Marie Curie's work in radioactivity changed the way scientists think about matter and energy and led to advancements in the treatment of disease. With her fellow scientist and husband, Pierre Curie, she searched for the source of radioactivity and discovered two elements, radium and polonium. They shared the 1903 Nobel Prize, the world's highest science award, for their discovery.
Energy is all around usâ€”humans use energy, machines use energy, and heat and power use energy. Energy is found in many forms, and there are many energy sources. People are working to develop new, renewable sources of energy for future generations.
Forces can't be seen, but without them, nothing around us would happen! A force is a push or pull that usually causes movement. Friction is a force that opposes motion and slows things down or stops them. Famous scientist and mathematician Sir Isaac Newton wrote the rules about forces and motion.
Light and sound are two of the most important ways to understand the world around us. The sun is Earth's main source of energy and light. Light bounces off objects and travels to our eyes. Our eyes and brain work together to translate that light into what we see while our ears pick up sound vibrations and translate them into meaningful messages.
Scientists who have studied light and sound over the last few centuries invented many things that we still use today. Thomas Young, for example, proved that light moves in waves and invented prescription eyeglasses. The study of sound has led to inventions like the telephone and hearing aids. Thomas Edison studied both light and sound and invented such things as a long-lasting light bulb, the phonograph, and the first recording machine.
There are 90 different elements, like the oxygen that we breathe, that can be found in nature. When two or more elements combine, they are held together by a chemical bond and form a compound. In 1869, chemist Dmitri Mendeléev organized the elements into a chart that is known as the Periodic Table of Elements.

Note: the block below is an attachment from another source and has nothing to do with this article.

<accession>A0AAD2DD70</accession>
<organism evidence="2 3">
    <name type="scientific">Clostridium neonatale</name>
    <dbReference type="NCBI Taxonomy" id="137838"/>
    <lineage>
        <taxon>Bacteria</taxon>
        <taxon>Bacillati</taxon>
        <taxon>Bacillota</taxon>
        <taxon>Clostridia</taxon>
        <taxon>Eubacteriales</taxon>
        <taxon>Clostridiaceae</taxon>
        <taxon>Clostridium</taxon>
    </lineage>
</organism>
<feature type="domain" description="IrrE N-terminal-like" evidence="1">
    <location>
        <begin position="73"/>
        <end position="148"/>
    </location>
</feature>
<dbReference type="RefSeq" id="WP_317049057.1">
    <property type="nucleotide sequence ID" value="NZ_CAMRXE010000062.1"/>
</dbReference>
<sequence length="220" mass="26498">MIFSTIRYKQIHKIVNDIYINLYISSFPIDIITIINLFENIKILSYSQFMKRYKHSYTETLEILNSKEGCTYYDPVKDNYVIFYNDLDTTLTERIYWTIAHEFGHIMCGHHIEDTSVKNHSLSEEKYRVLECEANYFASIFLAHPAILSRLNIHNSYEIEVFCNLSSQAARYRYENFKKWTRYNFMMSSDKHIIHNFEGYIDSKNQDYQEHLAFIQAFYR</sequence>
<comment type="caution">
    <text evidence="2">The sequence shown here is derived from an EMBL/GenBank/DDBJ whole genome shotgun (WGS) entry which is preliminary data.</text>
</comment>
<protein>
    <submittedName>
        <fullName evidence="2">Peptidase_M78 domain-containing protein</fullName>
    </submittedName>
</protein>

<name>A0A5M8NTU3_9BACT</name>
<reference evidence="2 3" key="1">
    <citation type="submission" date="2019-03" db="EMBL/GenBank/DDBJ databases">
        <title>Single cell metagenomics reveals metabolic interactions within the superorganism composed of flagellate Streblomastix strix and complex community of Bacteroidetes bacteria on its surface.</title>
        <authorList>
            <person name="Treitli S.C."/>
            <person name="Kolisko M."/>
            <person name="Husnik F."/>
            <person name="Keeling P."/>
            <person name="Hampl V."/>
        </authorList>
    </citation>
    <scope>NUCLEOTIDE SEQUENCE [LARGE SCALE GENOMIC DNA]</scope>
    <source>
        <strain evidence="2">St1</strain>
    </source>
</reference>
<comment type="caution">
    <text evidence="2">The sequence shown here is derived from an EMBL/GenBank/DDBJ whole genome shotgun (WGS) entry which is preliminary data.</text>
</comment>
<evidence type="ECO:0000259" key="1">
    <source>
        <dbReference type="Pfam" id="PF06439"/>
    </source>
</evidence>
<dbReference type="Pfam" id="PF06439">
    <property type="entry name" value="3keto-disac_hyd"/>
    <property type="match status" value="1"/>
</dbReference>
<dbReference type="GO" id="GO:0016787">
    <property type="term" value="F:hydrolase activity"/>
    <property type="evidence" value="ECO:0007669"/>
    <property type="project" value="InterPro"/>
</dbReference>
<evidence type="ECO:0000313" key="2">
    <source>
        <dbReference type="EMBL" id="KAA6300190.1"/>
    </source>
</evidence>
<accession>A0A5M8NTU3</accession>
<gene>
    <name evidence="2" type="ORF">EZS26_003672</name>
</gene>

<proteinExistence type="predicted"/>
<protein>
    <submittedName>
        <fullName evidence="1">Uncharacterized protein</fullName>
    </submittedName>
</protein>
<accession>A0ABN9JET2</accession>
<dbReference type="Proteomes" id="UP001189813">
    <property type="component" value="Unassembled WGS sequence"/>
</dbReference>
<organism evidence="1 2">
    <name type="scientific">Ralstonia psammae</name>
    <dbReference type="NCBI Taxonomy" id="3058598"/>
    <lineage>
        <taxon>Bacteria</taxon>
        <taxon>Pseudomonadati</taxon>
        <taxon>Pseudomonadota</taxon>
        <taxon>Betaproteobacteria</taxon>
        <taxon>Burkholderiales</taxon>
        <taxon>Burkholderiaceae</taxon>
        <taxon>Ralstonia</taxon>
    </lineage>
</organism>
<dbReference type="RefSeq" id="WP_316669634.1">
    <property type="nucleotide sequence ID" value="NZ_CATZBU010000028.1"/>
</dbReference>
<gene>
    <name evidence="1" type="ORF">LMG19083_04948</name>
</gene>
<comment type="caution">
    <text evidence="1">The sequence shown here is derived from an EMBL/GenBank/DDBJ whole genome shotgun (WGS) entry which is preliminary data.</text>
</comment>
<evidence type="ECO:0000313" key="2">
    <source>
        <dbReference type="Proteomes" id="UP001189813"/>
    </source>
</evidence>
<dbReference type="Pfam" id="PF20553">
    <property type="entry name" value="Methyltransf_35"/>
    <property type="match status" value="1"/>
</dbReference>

Cells are the building blocks of life. According to Cell Theory, all living things are made of cells; cells are the basic unit of life; and all cells come from other cells. The nucleus of a cell has chromosomes made of DNA, which make each individual unique.
British scientist Robert Hooke built an early microscope and was the first scientist to observe cells and give them their name. Anton van Leeuwenhoek created the best microscopes of his time and used them to study living organisms. Matthias Schleiden, Theodor Schwann, and Rudolf Virchow created Cell Theory, which says that all living things are made of cells; cells are the smallest part of a living thing; and all cells come from other cells.
Many organisms are multicellular, which means they have many cellsâ€”even trillions! The cells work together to help the organism do things such as create energy, reproduce, and get rid of waste.
For many centuries, scientists believed there were only two kingdoms, or groups of living things: plants and animals. But Anton van Leeuwenhoek made microscopes in the 17th century that also proved there are microorganisms, or microbes. Microbes can help keep people stay healthy, but some also can make people sick.